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NCMA renamed to honor noted curator, restorer Gabor Nemeth

Gabor Nemeth sparked the inception of North Country Museum of Arts in the 1970s. The museum has been renamed Nemeth Art Center to honor him. (Jean Ruzicka / Enterprise)

The North Country Museum of Arts has a new name, Nemeth Art Center.

The decision was made to honor the man behind its inception, Gabor Nemeth, and define its role as a progressive, vibrant community center, explained director Kelly Grossman.

"It's more than a museum," she said of the variety of exhibits and workshops offered each season in the former courthouse. "It's not stagnant," she said of traditional, static exhibits. "It's very much alive."

It was a frigid January night in 1977 when an estimated 4,000 adults and students arrived to view the works of 16th and 17th Century Flemish and Dutch masters at the Park Rapids Area High School.

Hungarian immigrant Nemeth had acquired the Old Masters collection as payment during his years spent researching and restoring artwork in Europe.

The event would launch the inception of the North Country Museum of Arts. Nemeth and his wife decided not to donate the works to St. John's University, as they had originally planned.

The collection would remain in Park Rapids. Thirty families agreed to purchase the artwork displayed in the museum.

"I'm still happy it happened," Nemeth said of the museum last summer. He returned from San Francisco to honor his late protégé, Ross Zirkle.

Zirkle was in his first year of college when he became acquainted with the art restorer, researcher and curator who'd emigrated after World War II.

"Nemeth was the best art teacher he met," Clyde Zirkle said of his son.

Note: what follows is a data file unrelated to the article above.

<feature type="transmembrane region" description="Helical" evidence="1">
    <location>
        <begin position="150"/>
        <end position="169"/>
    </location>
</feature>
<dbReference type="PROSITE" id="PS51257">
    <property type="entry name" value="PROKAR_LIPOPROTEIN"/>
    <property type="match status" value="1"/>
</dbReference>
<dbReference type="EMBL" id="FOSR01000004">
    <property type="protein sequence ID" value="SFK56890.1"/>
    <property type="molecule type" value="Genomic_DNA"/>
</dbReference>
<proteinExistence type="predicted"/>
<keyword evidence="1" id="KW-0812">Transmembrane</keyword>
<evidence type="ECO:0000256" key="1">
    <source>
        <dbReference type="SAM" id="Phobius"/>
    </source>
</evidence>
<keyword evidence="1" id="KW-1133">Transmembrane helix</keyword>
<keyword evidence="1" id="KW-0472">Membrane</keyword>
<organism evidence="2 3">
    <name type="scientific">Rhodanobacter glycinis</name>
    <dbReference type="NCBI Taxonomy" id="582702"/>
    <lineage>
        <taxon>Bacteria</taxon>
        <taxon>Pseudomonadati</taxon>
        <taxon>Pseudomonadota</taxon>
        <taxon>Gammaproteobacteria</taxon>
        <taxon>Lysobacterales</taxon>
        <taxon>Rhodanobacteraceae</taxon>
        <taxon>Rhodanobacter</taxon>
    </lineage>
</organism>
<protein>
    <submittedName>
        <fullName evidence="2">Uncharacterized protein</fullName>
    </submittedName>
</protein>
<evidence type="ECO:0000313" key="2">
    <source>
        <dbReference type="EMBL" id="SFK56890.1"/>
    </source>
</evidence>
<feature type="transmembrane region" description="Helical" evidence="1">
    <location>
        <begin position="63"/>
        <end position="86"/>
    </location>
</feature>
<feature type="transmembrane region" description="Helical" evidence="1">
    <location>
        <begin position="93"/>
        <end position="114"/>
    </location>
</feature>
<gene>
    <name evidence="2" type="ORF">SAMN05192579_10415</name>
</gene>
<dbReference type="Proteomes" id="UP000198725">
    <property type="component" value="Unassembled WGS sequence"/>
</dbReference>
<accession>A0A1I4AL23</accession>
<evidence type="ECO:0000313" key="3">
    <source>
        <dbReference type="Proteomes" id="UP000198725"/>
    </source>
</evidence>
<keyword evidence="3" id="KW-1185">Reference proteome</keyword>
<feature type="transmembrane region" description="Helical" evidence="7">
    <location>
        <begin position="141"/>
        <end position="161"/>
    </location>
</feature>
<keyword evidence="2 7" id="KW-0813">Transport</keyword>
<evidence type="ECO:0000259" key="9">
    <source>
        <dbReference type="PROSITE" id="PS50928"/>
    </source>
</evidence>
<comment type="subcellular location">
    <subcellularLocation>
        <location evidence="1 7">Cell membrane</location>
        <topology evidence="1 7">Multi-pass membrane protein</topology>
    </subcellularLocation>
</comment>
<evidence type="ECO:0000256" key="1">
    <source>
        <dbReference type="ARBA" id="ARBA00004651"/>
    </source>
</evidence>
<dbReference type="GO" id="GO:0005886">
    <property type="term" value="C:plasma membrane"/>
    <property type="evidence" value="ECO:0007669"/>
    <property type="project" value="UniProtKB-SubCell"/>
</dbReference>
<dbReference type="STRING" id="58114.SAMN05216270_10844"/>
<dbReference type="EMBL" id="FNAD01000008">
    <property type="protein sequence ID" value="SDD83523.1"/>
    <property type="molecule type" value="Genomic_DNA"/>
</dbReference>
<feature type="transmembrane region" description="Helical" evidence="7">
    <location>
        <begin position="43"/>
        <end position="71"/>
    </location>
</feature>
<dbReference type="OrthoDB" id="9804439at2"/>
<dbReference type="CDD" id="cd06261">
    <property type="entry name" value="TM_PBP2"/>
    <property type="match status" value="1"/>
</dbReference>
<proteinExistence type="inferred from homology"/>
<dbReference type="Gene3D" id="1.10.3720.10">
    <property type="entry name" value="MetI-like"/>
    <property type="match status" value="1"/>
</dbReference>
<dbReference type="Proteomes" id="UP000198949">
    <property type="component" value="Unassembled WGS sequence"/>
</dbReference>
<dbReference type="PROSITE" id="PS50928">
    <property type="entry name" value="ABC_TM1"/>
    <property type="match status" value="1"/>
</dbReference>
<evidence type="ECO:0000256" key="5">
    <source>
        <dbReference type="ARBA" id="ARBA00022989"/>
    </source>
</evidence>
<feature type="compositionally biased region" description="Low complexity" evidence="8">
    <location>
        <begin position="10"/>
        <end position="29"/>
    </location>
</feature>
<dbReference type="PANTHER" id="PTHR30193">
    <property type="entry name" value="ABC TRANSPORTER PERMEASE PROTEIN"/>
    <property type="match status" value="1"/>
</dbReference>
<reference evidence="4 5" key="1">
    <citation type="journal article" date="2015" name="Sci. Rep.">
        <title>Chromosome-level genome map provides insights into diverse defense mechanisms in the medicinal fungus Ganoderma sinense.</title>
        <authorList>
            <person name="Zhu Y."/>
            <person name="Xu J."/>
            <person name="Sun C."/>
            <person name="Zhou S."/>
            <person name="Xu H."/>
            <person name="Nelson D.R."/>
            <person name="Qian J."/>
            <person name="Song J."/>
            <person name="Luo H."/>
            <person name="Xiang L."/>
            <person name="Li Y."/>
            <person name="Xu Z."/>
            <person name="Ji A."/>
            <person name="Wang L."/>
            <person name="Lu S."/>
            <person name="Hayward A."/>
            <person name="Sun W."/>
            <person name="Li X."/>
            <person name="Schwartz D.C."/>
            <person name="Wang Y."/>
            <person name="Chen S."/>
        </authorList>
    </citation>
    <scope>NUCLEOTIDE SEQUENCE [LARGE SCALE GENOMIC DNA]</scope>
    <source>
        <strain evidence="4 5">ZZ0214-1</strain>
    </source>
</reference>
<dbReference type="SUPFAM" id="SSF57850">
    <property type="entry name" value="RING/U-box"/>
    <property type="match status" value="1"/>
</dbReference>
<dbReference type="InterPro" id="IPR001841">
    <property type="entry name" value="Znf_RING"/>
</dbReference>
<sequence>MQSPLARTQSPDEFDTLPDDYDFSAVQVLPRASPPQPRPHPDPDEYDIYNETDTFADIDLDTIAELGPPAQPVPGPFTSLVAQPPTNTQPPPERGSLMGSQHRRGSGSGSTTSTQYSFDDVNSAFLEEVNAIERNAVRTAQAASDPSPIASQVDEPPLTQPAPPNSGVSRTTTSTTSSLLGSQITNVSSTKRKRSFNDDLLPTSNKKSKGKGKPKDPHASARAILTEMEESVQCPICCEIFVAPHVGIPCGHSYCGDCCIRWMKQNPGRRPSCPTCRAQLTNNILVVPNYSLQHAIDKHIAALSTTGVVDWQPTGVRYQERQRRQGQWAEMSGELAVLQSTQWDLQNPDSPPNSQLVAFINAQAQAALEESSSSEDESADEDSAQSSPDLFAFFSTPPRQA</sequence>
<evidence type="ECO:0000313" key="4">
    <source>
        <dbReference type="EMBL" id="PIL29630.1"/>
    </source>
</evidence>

Nemeth could not be reached for comment but is reportedly pleased with the board's decision.

Nemeth Art Center will open for the season May 3. "Marking the Land," by Boston based photographer Jim Dow, will be the first exhibit of the season.

The photo collection of rural Midwest communities was commissioned by the North Dakota Museum of Art a quarter century ago.

The photography is described as "a gentle assessment of a time, a land and its people - just outside the picture frame, the weather that mandates constant change."

A reception will be held at 5 p.m. Tuesday, May 3 with Matthew Wallace, director of the North Dakota Museum of Art, to discuss the collection.

The 31st Juried Fine Arts Student Exhibit will also be on display in May, with a reception and awards ceremony from 2 to 4 p.m. May 14 in the Great Hall.

As has become tradition, a student's work will be chosen to be displayed in Washington, D.C.

The student artwork expo is funded by an Itasca-Mantrap Round Up grant.

Art center hours are 10:30 a.m. to 4:30 p.m. Tuesday, Thursday and Saturday.